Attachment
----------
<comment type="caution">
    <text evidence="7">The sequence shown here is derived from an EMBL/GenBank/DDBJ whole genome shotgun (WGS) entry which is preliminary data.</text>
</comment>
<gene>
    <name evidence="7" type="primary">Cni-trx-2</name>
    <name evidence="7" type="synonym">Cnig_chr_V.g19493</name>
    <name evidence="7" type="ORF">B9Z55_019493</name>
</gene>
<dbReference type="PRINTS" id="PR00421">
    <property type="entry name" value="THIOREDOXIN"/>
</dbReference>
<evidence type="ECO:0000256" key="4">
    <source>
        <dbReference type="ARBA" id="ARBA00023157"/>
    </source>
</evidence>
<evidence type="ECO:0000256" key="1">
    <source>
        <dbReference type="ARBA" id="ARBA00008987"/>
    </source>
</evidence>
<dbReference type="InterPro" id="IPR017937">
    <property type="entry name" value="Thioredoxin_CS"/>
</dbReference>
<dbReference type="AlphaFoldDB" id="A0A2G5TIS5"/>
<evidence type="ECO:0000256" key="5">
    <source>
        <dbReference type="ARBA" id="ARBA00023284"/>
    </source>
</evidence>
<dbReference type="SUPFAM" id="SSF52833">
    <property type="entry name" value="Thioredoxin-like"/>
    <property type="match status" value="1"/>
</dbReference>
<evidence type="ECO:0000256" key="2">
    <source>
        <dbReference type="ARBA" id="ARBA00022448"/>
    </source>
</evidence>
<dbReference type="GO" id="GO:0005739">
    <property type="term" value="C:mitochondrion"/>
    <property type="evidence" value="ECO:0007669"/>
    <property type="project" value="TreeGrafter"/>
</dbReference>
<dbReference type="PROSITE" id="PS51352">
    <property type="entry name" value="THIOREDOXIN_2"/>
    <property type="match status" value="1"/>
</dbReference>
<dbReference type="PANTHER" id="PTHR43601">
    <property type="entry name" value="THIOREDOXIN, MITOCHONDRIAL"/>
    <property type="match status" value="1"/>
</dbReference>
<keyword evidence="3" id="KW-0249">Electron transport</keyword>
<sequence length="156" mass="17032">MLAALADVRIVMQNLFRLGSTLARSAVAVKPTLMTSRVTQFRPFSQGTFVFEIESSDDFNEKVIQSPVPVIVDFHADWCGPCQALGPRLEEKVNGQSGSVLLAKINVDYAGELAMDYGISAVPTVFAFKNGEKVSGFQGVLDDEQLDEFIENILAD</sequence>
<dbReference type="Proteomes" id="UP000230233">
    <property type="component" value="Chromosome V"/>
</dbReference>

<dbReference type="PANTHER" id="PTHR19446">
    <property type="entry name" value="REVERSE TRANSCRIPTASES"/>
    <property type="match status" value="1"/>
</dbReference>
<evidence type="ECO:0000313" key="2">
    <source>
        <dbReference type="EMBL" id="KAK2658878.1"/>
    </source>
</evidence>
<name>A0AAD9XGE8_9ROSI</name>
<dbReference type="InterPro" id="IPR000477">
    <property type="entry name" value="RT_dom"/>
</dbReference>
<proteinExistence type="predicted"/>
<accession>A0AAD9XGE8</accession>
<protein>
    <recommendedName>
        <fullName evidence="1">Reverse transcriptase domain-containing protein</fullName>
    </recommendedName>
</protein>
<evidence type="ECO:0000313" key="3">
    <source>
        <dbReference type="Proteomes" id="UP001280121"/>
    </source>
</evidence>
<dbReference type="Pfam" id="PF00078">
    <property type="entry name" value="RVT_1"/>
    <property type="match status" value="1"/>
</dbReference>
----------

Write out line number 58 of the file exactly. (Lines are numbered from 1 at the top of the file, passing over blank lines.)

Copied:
<dbReference type="PANTHER" id="PTHR19446">